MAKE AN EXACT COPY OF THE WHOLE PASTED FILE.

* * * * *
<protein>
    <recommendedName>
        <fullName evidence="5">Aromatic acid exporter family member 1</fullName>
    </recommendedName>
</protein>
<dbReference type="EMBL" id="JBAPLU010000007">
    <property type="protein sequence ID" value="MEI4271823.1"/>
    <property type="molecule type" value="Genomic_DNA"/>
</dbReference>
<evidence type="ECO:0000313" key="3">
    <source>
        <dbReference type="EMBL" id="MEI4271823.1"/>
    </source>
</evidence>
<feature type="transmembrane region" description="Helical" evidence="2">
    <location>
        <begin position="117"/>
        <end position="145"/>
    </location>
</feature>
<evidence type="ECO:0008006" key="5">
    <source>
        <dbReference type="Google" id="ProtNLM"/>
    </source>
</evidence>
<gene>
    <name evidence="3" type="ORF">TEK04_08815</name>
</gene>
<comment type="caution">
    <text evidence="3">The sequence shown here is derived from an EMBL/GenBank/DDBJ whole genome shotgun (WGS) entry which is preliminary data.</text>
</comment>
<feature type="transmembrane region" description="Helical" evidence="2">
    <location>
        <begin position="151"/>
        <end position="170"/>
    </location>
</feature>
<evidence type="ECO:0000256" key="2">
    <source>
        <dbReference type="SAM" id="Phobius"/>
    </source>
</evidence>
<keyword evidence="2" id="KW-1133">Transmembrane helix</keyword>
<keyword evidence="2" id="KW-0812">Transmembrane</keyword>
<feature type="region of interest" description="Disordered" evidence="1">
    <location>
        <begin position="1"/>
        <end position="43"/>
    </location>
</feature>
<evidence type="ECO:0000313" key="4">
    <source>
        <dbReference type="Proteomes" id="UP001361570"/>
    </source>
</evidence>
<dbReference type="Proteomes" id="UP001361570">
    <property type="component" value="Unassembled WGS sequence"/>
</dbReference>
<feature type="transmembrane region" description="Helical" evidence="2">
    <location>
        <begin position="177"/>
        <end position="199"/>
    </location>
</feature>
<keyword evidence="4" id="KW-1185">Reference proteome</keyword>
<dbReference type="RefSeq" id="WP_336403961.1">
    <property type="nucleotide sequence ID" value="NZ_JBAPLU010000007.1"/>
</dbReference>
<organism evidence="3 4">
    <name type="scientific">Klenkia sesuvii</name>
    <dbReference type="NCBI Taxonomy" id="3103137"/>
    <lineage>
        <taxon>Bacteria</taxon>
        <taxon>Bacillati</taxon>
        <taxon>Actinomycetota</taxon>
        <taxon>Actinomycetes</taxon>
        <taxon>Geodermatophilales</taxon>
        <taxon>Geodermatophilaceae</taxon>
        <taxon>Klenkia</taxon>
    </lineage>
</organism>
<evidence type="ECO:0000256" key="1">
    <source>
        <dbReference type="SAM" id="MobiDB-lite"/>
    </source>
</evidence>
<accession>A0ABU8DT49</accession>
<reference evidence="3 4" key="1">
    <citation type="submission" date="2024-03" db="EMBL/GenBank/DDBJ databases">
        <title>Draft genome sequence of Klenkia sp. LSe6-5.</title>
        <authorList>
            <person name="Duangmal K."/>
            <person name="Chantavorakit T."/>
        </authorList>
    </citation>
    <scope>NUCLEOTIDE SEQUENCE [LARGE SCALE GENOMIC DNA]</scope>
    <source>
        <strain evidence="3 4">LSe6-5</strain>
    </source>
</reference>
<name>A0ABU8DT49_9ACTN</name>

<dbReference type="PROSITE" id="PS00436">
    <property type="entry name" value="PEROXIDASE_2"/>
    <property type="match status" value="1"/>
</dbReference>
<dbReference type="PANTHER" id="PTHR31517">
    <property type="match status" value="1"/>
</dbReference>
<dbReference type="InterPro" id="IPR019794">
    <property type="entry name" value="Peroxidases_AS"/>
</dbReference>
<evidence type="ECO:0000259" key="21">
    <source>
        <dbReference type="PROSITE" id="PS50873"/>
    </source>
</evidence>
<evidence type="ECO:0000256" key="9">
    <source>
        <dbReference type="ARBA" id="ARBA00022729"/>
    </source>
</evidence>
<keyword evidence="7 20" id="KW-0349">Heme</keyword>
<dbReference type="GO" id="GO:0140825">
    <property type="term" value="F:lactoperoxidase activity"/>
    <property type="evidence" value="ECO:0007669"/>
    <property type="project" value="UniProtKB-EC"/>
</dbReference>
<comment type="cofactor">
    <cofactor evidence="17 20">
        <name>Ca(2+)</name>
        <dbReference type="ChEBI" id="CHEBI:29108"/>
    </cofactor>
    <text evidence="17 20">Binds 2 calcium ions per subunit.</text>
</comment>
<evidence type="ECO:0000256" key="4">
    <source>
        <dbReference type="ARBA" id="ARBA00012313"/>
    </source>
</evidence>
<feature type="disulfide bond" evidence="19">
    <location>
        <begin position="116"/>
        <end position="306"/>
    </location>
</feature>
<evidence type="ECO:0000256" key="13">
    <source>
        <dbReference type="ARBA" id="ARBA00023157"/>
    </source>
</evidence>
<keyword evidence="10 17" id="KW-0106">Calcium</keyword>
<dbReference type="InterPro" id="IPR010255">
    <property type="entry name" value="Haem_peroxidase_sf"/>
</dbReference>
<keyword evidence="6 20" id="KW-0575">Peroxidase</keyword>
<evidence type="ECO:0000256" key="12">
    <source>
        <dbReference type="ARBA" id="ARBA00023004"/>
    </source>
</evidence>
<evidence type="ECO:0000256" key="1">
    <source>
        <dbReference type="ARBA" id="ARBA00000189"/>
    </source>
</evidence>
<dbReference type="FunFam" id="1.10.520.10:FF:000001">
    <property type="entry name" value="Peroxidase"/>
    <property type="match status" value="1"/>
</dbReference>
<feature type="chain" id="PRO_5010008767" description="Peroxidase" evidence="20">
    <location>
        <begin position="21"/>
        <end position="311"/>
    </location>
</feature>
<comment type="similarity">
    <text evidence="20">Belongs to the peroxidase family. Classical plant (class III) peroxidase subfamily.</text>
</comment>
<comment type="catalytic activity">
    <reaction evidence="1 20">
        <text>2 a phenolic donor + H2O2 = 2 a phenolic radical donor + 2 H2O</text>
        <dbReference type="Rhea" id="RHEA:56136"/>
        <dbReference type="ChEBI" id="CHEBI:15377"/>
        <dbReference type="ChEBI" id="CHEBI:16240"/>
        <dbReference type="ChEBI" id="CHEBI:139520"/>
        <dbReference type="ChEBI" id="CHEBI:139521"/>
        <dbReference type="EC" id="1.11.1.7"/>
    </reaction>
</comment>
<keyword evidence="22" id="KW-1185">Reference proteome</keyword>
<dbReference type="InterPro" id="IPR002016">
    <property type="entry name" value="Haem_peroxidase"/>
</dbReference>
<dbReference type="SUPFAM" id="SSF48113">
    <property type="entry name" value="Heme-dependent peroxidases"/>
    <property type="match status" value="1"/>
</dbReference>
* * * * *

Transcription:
<protein>
    <recommendedName>
        <fullName evidence="5">Aromatic acid exporter family member 1</fullName>
    </recommendedName>
</protein>
<dbReference type="EMBL" id="JBAPLU010000007">
    <property type="protein sequence ID" value="MEI4271823.1"/>
    <property type="molecule type" value="Genomic_DNA"/>
</dbReference>
<evidence type="ECO:0000313" key="3">
    <source>
        <dbReference type="EMBL" id="MEI4271823.1"/>
    </source>
</evidence>
<feature type="transmembrane region" description="Helical" evidence="2">
    <location>
        <begin position="117"/>
        <end position="145"/>
    </location>
</feature>
<evidence type="ECO:0008006" key="5">
    <source>
        <dbReference type="Google" id="ProtNLM"/>
    </source>
</evidence>
<gene>
    <name evidence="3" type="ORF">TEK04_08815</name>
</gene>
<comment type="caution">
    <text evidence="3">The sequence shown here is derived from an EMBL/GenBank/DDBJ whole genome shotgun (WGS) entry which is preliminary data.</text>
</comment>
<feature type="transmembrane region" description="Helical" evidence="2">
    <location>
        <begin position="151"/>
        <end position="170"/>
    </location>
</feature>
<evidence type="ECO:0000256" key="2">
    <source>
        <dbReference type="SAM" id="Phobius"/>
    </source>
</evidence>
<keyword evidence="2" id="KW-1133">Transmembrane helix</keyword>
<keyword evidence="2" id="KW-0812">Transmembrane</keyword>
<feature type="region of interest" description="Disordered" evidence="1">
    <location>
        <begin position="1"/>
        <end position="43"/>
    </location>
</feature>
<evidence type="ECO:0000313" key="4">
    <source>
        <dbReference type="Proteomes" id="UP001361570"/>
    </source>
</evidence>
<dbReference type="Proteomes" id="UP001361570">
    <property type="component" value="Unassembled WGS sequence"/>
</dbReference>
<feature type="transmembrane region" description="Helical" evidence="2">
    <location>
        <begin position="177"/>
        <end position="199"/>
    </location>
</feature>
<keyword evidence="4" id="KW-1185">Reference proteome</keyword>
<dbReference type="RefSeq" id="WP_336403961.1">
    <property type="nucleotide sequence ID" value="NZ_JBAPLU010000007.1"/>
</dbReference>
<organism evidence="3 4">
    <name type="scientific">Klenkia sesuvii</name>
    <dbReference type="NCBI Taxonomy" id="3103137"/>
    <lineage>
        <taxon>Bacteria</taxon>
        <taxon>Bacillati</taxon>
        <taxon>Actinomycetota</taxon>
        <taxon>Actinomycetes</taxon>
        <taxon>Geodermatophilales</taxon>
        <taxon>Geodermatophilaceae</taxon>
        <taxon>Klenkia</taxon>
    </lineage>
</organism>
<evidence type="ECO:0000256" key="1">
    <source>
        <dbReference type="SAM" id="MobiDB-lite"/>
    </source>
</evidence>
<accession>A0ABU8DT49</accession>
<reference evidence="3 4" key="1">
    <citation type="submission" date="2024-03" db="EMBL/GenBank/DDBJ databases">
        <title>Draft genome sequence of Klenkia sp. LSe6-5.</title>
        <authorList>
            <person name="Duangmal K."/>
            <person name="Chantavorakit T."/>
        </authorList>
    </citation>
    <scope>NUCLEOTIDE SEQUENCE [LARGE SCALE GENOMIC DNA]</scope>
    <source>
        <strain evidence="3 4">LSe6-5</strain>
    </source>
</reference>
<name>A0ABU8DT49_9ACTN</name>

<dbReference type="PROSITE" id="PS00436">
    <property type="entry name" value="PEROXIDASE_2"/>
    <property type="match status" value="1"/>
</dbReference>
<dbReference type="PANTHER" id="PTHR31517">
    <property type="match status" value="1"/>
</dbReference>
<dbReference type="InterPro" id="IPR019794">
    <property type="entry name" value="Peroxidases_AS"/>
</dbReference>
<evidence type="ECO:0000259" key="21">
    <source>
        <dbReference type="PROSITE" id="PS50873"/>
    </source>
</evidence>
<evidence type="ECO:0000256" key="9">
    <source>
        <dbReference type="ARBA" id="ARBA00022729"/>
    </source>
</evidence>
<keyword evidence="7 20" id="KW-0349">Heme</keyword>
<dbReference type="GO" id="GO:0140825">
    <property type="term" value="F:lactoperoxidase activity"/>
    <property type="evidence" value="ECO:0007669"/>
    <property type="project" value="UniProtKB-EC"/>
</dbReference>
<comment type="cofactor">
    <cofactor evidence="17 20">
        <name>Ca(2+)</name>
        <dbReference type="ChEBI" id="CHEBI:29108"/>
    </cofactor>
    <text evidence="17 20">Binds 2 calcium ions per subunit.</text>
</comment>
<evidence type="ECO:0000256" key="4">
    <source>
        <dbReference type="ARBA" id="ARBA00012313"/>
    </source>
</evidence>
<feature type="disulfide bond" evidence="19">
    <location>
        <begin position="116"/>
        <end position="306"/>
    </location>
</feature>
<evidence type="ECO:0000256" key="13">
    <source>
        <dbReference type="ARBA" id="ARBA00023157"/>
    </source>
</evidence>
<keyword evidence="10 17" id="KW-0106">Calcium</keyword>
<dbReference type="InterPro" id="IPR010255">
    <property type="entry name" value="Haem_peroxidase_sf"/>
</dbReference>
<keyword evidence="6 20" id="KW-0575">Peroxidase</keyword>
<evidence type="ECO:0000256" key="12">
    <source>
        <dbReference type="ARBA" id="ARBA00023004"/>
    </source>
</evidence>
<evidence type="ECO:0000256" key="1">
    <source>
        <dbReference type="ARBA" id="ARBA00000189"/>
    </source>
</evidence>
<dbReference type="FunFam" id="1.10.520.10:FF:000001">
    <property type="entry name" value="Peroxidase"/>
    <property type="match status" value="1"/>
</dbReference>
<feature type="chain" id="PRO_5010008767" description="Peroxidase" evidence="20">
    <location>
        <begin position="21"/>
        <end position="311"/>
    </location>
</feature>
<comment type="similarity">
    <text evidence="20">Belongs to the peroxidase family. Classical plant (class III) peroxidase subfamily.</text>
</comment>
<comment type="catalytic activity">
    <reaction evidence="1 20">
        <text>2 a phenolic donor + H2O2 = 2 a phenolic radical donor + 2 H2O</text>
        <dbReference type="Rhea" id="RHEA:56136"/>
        <dbReference type="ChEBI" id="CHEBI:15377"/>
        <dbReference type="ChEBI" id="CHEBI:16240"/>
        <dbReference type="ChEBI" id="CHEBI:139520"/>
        <dbReference type="ChEBI" id="CHEBI:139521"/>
        <dbReference type="EC" id="1.11.1.7"/>
    </reaction>
</comment>
<keyword evidence="22" id="KW-1185">Reference proteome</keyword>
<dbReference type="InterPro" id="IPR002016">
    <property type="entry name" value="Haem_peroxidase"/>
</dbReference>
<dbReference type="SUPFAM" id="SSF48113">
    <property type="entry name" value="Heme-dependent peroxidases"/>
    <property type="match status" value="1"/>
</dbReference>